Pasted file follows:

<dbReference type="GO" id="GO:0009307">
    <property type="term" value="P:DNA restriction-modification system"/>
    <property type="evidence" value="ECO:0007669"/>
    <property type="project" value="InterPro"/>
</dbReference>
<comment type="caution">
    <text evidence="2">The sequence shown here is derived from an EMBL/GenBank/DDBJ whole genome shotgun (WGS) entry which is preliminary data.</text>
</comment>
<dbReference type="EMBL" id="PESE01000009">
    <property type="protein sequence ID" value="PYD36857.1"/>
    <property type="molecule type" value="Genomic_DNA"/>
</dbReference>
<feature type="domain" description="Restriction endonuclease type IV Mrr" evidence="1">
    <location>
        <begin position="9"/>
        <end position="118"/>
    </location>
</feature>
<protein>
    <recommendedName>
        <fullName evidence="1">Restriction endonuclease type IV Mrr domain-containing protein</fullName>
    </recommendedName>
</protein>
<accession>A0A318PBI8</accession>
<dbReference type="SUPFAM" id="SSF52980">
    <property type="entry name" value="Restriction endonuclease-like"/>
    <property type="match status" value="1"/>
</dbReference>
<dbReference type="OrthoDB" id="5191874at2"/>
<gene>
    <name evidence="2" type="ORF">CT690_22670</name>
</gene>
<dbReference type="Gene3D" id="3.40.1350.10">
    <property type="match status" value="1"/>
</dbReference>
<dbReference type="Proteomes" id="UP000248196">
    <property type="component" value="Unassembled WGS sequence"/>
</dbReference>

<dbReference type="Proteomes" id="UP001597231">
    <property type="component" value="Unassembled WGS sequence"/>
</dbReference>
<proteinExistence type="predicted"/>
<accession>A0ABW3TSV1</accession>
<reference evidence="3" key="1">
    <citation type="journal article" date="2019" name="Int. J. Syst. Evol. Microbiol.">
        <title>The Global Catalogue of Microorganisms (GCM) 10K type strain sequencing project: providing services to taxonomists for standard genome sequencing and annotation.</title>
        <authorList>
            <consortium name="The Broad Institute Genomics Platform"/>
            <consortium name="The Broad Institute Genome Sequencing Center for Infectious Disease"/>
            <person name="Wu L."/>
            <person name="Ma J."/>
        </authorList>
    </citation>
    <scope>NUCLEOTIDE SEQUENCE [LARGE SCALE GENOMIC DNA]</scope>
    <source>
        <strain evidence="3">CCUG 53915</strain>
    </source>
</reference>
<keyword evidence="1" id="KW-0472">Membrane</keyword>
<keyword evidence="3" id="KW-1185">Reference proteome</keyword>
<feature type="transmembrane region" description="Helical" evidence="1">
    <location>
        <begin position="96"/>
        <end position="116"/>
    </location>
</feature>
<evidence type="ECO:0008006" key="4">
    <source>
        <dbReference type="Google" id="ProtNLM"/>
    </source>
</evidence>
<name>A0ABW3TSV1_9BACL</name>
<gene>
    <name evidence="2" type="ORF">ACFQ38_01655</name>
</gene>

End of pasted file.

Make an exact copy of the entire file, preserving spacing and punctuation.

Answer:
<dbReference type="GO" id="GO:0009307">
    <property type="term" value="P:DNA restriction-modification system"/>
    <property type="evidence" value="ECO:0007669"/>
    <property type="project" value="InterPro"/>
</dbReference>
<comment type="caution">
    <text evidence="2">The sequence shown here is derived from an EMBL/GenBank/DDBJ whole genome shotgun (WGS) entry which is preliminary data.</text>
</comment>
<dbReference type="EMBL" id="PESE01000009">
    <property type="protein sequence ID" value="PYD36857.1"/>
    <property type="molecule type" value="Genomic_DNA"/>
</dbReference>
<feature type="domain" description="Restriction endonuclease type IV Mrr" evidence="1">
    <location>
        <begin position="9"/>
        <end position="118"/>
    </location>
</feature>
<protein>
    <recommendedName>
        <fullName evidence="1">Restriction endonuclease type IV Mrr domain-containing protein</fullName>
    </recommendedName>
</protein>
<accession>A0A318PBI8</accession>
<dbReference type="SUPFAM" id="SSF52980">
    <property type="entry name" value="Restriction endonuclease-like"/>
    <property type="match status" value="1"/>
</dbReference>
<dbReference type="OrthoDB" id="5191874at2"/>
<gene>
    <name evidence="2" type="ORF">CT690_22670</name>
</gene>
<dbReference type="Gene3D" id="3.40.1350.10">
    <property type="match status" value="1"/>
</dbReference>
<dbReference type="Proteomes" id="UP000248196">
    <property type="component" value="Unassembled WGS sequence"/>
</dbReference>

<dbReference type="Proteomes" id="UP001597231">
    <property type="component" value="Unassembled WGS sequence"/>
</dbReference>
<proteinExistence type="predicted"/>
<accession>A0ABW3TSV1</accession>
<reference evidence="3" key="1">
    <citation type="journal article" date="2019" name="Int. J. Syst. Evol. Microbiol.">
        <title>The Global Catalogue of Microorganisms (GCM) 10K type strain sequencing project: providing services to taxonomists for standard genome sequencing and annotation.</title>
        <authorList>
            <consortium name="The Broad Institute Genomics Platform"/>
            <consortium name="The Broad Institute Genome Sequencing Center for Infectious Disease"/>
            <person name="Wu L."/>
            <person name="Ma J."/>
        </authorList>
    </citation>
    <scope>NUCLEOTIDE SEQUENCE [LARGE SCALE GENOMIC DNA]</scope>
    <source>
        <strain evidence="3">CCUG 53915</strain>
    </source>
</reference>
<keyword evidence="1" id="KW-0472">Membrane</keyword>
<keyword evidence="3" id="KW-1185">Reference proteome</keyword>
<feature type="transmembrane region" description="Helical" evidence="1">
    <location>
        <begin position="96"/>
        <end position="116"/>
    </location>
</feature>
<evidence type="ECO:0008006" key="4">
    <source>
        <dbReference type="Google" id="ProtNLM"/>
    </source>
</evidence>
<name>A0ABW3TSV1_9BACL</name>
<gene>
    <name evidence="2" type="ORF">ACFQ38_01655</name>
</gene>